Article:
Welcome to the first of what will be regular briefings on Worcestershire Joint Services Review.
Clinicians embark on hospital services review
The four broad areas of healthcare that will be looked at as part of Worcestershire NHS’ Joint Services Review (JSR) have been announced.
Clinical Working Groups made up of GPs, consultants, nurses, therapists and health and social care staff are looking at hospital services in the following areas and developing a number of possible options for how they may be delivered in the future:
Elderly Care (includes all hospital services providing care to the elderly)
Women and Children’s Services (includes gynaecology, paediatrics, and maternity services, including related emergency services)
Planned care (includes planned admissions, day case and outpatients)
Emergency care (includes A&E and emergency admissions)
The first meeting took place on March 15 and allowed the teams to outline the strengths and weaknesses of the services that are currently being delivered across the county, and outline what their aspirations are for how their services are delivered in the future.
There was also a chance to look in more detail at how our current services compare to others across the country, in order to start developing the clinical case for why services in Worcestershire need to change.
The aim is to make sure that patients receive high quality services that are affordable and sustainable in the long term. Funding available for NHS services over the coming years will not be enough to keep up with the growing demand for services brought about by an ageing population. This means that if we carry on providing services in the way we do at the moment, Worcestershire’s acute hospitals are facing a £45 million shortfall in funding over the next three years. We know from evidence elsewhere that by providing hospital services in a different way, it is possible to increase quality and safety and, at the same time, do so more efficiently.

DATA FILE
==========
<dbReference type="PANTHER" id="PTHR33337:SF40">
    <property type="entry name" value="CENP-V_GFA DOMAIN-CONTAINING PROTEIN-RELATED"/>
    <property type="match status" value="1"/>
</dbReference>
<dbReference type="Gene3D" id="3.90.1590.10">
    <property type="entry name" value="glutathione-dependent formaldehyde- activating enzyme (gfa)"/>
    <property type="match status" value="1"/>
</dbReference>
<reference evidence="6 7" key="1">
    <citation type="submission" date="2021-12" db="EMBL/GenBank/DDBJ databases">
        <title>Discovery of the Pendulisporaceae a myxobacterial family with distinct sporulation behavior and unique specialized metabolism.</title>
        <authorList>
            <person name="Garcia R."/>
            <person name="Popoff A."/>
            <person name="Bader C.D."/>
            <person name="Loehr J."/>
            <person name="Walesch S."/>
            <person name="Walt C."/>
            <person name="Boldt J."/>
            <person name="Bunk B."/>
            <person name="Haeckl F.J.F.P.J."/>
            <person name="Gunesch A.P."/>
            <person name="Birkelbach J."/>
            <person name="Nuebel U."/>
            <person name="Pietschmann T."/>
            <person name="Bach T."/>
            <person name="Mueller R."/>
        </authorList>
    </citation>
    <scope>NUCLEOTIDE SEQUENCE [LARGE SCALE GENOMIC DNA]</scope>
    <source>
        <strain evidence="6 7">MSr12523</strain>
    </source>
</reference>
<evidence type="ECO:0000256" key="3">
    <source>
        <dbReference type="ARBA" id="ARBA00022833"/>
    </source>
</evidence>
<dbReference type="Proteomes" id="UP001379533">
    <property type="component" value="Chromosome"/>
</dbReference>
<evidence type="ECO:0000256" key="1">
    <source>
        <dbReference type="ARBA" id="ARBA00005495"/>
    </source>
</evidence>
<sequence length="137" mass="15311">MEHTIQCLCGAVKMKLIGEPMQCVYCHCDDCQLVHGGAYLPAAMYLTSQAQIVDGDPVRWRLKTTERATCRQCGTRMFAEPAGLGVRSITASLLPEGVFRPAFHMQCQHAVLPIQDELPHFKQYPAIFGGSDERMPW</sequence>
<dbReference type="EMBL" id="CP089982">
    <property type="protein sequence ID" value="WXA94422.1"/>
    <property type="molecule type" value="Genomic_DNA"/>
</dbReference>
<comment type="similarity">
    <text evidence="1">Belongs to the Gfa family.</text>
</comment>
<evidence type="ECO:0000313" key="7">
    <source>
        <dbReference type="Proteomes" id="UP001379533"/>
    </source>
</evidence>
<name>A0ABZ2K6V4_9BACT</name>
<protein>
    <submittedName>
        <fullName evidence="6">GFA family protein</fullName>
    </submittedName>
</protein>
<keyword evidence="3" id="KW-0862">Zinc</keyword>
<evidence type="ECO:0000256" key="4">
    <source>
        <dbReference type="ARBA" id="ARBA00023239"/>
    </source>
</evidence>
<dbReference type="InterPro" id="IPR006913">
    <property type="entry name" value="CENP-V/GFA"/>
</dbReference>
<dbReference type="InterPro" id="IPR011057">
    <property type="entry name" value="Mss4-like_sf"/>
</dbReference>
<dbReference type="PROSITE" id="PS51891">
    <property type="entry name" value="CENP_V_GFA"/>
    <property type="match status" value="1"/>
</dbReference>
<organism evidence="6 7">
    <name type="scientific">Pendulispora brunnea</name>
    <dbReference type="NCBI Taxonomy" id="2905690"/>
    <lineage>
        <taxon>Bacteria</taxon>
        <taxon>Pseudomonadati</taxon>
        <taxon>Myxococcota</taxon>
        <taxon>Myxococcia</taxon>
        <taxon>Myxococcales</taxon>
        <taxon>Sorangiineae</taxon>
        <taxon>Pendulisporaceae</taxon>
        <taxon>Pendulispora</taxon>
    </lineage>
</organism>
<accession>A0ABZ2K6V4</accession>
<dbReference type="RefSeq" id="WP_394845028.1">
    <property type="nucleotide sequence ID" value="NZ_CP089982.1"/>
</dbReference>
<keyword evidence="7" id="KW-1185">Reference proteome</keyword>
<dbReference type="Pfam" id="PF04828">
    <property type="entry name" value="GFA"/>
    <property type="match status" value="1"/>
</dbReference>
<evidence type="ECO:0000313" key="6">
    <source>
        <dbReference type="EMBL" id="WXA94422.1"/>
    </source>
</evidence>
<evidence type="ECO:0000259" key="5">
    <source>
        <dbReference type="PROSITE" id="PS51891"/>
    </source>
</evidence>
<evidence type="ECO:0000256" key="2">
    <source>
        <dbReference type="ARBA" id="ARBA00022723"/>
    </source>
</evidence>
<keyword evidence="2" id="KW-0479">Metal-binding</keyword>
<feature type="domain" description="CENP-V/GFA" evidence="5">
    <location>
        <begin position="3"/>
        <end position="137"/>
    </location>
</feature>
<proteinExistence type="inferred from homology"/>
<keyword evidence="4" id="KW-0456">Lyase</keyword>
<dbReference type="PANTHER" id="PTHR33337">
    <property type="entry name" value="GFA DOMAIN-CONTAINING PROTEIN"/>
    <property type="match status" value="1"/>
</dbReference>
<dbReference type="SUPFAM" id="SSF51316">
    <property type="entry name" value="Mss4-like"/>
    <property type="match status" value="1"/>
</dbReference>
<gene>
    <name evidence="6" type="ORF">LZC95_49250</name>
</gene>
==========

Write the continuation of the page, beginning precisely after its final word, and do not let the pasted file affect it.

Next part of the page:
On March 29, the clinicians will looking more closely at ‘best practice’ evidence from other health trusts around the country – for example, they will look at which hospital services are the best performing in terms of providing the best clinical outcomes for their patients, and why this is the case.
This information will be used to inform the development of a long list of lots of options for how and where Worcestershire hospital services might be delivered in the future to ensure that ours are comparable to the best services elsewhere.
At the third meeting on April 19 the clinicians will start to refine their long list of options based on safety, quality and how affordable and sustainable they would be in the long term.
Early discussions will also start to take place as to how these preferred options would be delivered across Worcestershire if they were supported by stakeholders and the public following the formal consultation period later in the year.
Focus groups made up of patient and public representatives are being established to mirror the four Clinical Working Group areas and will meet twice over the next month. They will look at how we should fine tune our engagement with the public, as well as comment on any emerging options from the working groups.
Further information on the Joint Services Review, including video interviews with some of the key clinicians involved, is available on the website at www.worcestershirehealth.nhs.uk/joint-services-review. There are also forums set up to enable staff and the public to have their say on the review.
Further information from the Clinical Working Group meetings will be made available on the website over the coming days and weeks.